able to trace it. Nor can I discover what became of the 
considerable archaeological collection which he made at Cintla 
and brought away with him, a memorandum about which is 
among his papers. 

The passage in his address before the Geographical Society 
touching on Cintla is as follows : 

"It was by mere chance that in the year 1869 I discovered 
the site of ancient Cintla, buried in the thick and fever-haunted 
forests of the marshy coast, and unknown until then to the 
Indians themselves. In the course of the excavations which I 

I Cortes' description is given in his " fourth letter." His route is extremely difficult to 
locate accurately. 

2 The Native Races of the Pacific States, Vol. IV, p. 287. 

3 MSS, Notes of Dr. C. H. Berendt. 



caused to be made, antiquities of a curious and interesting 
character were laid bare. 

" Prominent among these ruins, and presenting a peculiar 
feature of workmanship, are the so-called teocallis, or mounds, 
which here are built of earth, and covered at the top and on the 
sides with a thick layer of mortar in imitation of stone work. 
On one of these mounds I found not only the sides and the 
platform, but even two flights of stairs, constructed of the same 
apparently fragile but yet enduring material. One of the latter 
was perfectly well preserved. I likewise saw clay figures of 
animals covered with a similar coating of mortar or plaster, 
thus imitating sculptured stone and retaining traces of having 
been painted in various colors. 



"^ay df Gampeche. 



Torderit 




Fig-. I. — Map of the Ruins of Cintla. 



"The reason for this singular use of cement probably is that 
in the alluvial soil of this coast, no stones occur within a dis- 
tance of fifty miles and more from the sea shore ; stone imple- 
ments, such as axes, chisels, grinding stones, obsidian flakes, 
etc., which are occasionally found, can have been introduced 
solely by trade. The pottery and the idols made of terracotta 
show a high degree of perfection. 

" Regarding the period down to which such earthenware was 
made, a broken vase disinterred from one of the mounds in my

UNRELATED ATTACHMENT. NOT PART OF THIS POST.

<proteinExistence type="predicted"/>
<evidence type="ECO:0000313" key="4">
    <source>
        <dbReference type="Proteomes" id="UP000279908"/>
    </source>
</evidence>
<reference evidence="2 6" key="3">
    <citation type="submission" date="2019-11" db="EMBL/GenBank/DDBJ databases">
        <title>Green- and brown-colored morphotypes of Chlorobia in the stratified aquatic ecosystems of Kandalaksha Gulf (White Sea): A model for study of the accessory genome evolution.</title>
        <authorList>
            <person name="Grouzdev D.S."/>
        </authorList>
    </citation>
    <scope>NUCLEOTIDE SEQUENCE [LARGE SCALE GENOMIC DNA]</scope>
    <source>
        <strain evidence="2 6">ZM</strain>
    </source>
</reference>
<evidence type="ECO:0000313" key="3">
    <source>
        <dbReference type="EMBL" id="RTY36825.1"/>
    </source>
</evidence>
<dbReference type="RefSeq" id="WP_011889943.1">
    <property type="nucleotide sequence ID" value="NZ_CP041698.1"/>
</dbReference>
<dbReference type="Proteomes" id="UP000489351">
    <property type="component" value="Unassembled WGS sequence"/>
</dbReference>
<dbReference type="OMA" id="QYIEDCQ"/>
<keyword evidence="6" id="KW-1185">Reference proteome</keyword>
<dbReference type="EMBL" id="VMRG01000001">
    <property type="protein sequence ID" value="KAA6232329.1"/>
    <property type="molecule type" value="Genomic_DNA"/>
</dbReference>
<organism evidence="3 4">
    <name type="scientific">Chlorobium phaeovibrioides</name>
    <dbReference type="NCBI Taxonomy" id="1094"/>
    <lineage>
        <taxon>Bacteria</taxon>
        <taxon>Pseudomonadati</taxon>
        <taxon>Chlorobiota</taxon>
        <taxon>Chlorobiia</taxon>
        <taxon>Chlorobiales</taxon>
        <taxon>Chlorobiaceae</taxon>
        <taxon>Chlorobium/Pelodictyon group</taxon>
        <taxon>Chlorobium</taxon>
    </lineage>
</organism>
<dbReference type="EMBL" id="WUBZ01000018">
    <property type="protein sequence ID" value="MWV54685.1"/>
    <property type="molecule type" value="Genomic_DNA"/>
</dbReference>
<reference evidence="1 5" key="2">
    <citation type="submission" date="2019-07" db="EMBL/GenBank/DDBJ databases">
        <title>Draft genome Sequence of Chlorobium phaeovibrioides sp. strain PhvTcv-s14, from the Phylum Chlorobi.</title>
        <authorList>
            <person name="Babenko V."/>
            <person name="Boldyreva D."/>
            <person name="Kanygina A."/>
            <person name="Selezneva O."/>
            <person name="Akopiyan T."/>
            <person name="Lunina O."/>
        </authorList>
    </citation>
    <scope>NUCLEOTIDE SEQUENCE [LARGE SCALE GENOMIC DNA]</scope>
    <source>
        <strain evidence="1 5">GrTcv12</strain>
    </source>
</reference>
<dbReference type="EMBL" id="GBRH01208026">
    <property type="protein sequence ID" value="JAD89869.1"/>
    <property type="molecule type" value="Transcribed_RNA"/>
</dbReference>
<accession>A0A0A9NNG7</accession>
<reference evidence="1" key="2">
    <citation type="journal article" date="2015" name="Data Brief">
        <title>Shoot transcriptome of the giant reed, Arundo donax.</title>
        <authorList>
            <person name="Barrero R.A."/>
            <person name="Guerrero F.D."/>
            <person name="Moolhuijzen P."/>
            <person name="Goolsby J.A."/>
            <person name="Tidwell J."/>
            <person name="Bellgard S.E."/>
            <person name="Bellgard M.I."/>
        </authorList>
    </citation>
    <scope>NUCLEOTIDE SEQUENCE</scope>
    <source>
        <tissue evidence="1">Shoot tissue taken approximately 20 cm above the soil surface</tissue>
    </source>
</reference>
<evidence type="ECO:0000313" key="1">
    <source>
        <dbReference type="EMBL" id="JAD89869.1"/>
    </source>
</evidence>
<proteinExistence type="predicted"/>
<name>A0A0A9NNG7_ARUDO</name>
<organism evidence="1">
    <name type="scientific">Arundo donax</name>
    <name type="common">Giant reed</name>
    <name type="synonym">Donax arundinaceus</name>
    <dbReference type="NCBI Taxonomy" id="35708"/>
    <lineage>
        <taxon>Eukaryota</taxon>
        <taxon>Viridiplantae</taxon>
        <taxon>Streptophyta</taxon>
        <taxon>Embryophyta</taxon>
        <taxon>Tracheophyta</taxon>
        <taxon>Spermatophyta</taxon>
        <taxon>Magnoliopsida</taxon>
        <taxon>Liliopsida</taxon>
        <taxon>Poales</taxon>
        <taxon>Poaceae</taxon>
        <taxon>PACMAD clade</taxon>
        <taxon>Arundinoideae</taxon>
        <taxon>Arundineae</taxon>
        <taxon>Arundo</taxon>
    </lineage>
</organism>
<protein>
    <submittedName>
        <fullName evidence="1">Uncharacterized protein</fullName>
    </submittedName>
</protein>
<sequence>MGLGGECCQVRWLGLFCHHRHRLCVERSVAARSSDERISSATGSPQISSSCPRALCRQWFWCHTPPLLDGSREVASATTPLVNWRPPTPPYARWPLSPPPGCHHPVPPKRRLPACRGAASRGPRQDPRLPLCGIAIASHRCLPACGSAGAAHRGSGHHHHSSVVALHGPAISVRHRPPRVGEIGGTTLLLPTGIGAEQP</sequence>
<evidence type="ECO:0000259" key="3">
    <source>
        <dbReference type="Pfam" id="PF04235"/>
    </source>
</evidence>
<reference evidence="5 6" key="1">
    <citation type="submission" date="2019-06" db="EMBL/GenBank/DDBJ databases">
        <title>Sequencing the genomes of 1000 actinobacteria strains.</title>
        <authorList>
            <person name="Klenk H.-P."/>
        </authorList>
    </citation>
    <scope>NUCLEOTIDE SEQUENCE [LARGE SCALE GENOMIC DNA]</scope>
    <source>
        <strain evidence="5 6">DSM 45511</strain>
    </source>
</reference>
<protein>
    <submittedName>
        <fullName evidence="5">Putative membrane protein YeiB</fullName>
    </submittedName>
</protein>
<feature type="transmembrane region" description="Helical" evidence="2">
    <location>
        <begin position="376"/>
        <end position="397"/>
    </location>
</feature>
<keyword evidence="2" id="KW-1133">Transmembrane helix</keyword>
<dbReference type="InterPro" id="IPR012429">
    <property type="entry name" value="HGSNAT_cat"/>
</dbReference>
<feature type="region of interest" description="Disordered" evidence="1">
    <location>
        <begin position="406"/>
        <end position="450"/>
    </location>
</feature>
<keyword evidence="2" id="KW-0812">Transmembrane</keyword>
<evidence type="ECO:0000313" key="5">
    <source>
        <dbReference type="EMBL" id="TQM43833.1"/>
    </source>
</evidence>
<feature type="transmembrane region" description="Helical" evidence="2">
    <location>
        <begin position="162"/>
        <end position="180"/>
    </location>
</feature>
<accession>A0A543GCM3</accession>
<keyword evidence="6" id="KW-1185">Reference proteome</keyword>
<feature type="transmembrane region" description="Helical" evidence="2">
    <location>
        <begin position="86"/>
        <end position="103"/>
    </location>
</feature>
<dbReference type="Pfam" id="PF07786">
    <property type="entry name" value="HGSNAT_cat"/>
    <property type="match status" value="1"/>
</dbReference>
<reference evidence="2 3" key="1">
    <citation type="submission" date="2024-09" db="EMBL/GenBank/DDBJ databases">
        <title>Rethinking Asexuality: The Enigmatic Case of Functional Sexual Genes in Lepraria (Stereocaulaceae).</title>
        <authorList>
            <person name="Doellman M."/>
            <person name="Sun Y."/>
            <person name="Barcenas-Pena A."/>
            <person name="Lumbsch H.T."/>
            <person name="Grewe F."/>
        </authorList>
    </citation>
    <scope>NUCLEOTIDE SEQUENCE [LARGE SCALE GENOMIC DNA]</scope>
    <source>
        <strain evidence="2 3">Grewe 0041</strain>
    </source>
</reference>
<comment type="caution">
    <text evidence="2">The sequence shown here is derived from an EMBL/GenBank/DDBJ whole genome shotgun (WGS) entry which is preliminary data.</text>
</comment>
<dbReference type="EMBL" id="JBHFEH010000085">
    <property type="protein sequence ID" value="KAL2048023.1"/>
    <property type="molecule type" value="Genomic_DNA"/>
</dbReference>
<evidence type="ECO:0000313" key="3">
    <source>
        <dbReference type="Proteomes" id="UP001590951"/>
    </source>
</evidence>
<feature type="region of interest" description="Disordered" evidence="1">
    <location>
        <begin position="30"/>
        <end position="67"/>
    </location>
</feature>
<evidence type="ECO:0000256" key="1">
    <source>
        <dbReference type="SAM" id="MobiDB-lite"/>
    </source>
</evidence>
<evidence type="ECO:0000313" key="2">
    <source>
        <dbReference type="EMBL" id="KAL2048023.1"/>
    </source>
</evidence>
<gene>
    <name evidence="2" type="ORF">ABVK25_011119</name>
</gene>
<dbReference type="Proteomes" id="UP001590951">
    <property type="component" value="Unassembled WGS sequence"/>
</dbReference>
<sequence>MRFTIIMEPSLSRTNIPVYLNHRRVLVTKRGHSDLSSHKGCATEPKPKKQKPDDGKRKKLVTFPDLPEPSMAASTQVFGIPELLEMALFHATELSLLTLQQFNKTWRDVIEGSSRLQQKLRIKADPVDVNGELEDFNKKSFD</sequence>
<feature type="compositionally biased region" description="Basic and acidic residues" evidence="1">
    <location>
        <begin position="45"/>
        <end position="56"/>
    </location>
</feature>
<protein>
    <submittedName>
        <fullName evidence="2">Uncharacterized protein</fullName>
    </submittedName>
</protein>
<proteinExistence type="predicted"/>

presence may give a clue. Its two handles represent Spaniards, 
with their European features, beard, Catalonian cap, dindpolainas, 
or gaiters." 

There is also among his papers the commencement of an 



16 



address or essay upon these ruins, written in Spanish, and this, 
when completed, may have been printed in some Mexican peri- 
odical. I translate from it the following passage, the remainder 
having been lost : 

" Having learned that in the forests of the coast between the 
hurras of Chiltepec and Grijalva various mounds, idols and 
other remains of an earlier population had been discovered, I 
proceeded to that part of the country called Del Cajeie, and 
devoted six weeks to its exploration. I soon found numerous 
mounds and embankments from which the present inhabitants 
had gathered fragments of idols and milling stones of a form 
unknown now in the vicinity. 

" It very soon became apparent that these mounds were not 
such as those isolated ones which are found in various parts of 
this country, but were arranged in groups surrounding open 
spaces, plazas, and forming streets, extending over an area three 
leagues in length by one in breadth. 





Fig. 2. — The Great Temple. Fig. 3. — Cross Section of Fig. 2, B. 

" Not a gingle tradition, not a single native name survives to 
cast any light upon these ruins. The whole of this coast was 
depopulated m the seventeenth and eighteenth centuries owing 
to the slave-hunting incursions of the filibusters and man- 
hunters. The Indians who are now found in the neighborhood 
have removed there from the interior since the beginning of 
the present century, and are absolutely ignorant of the origin 
or builders of this city, hidden in the tropical forest." 

The locality referred to as Del Cajete was a settlement (ran- 
cheria) of Indians, now better known as San Jose de la Bellota, 
on a large pond into which drains the Rio de la Bellota. It 
was founded in 1815 by a cura who brought the Indians there ,. 
from the other side of the river, back of Frontera. C^^XtTli 

The general position of the ruins will be seen from the above 
map. It is drawn to the scale of the Mexican league, which 
contains 5000 yards (varas) each 83S mm. One league is there- 
fore approximately two and three quarters of our miles. No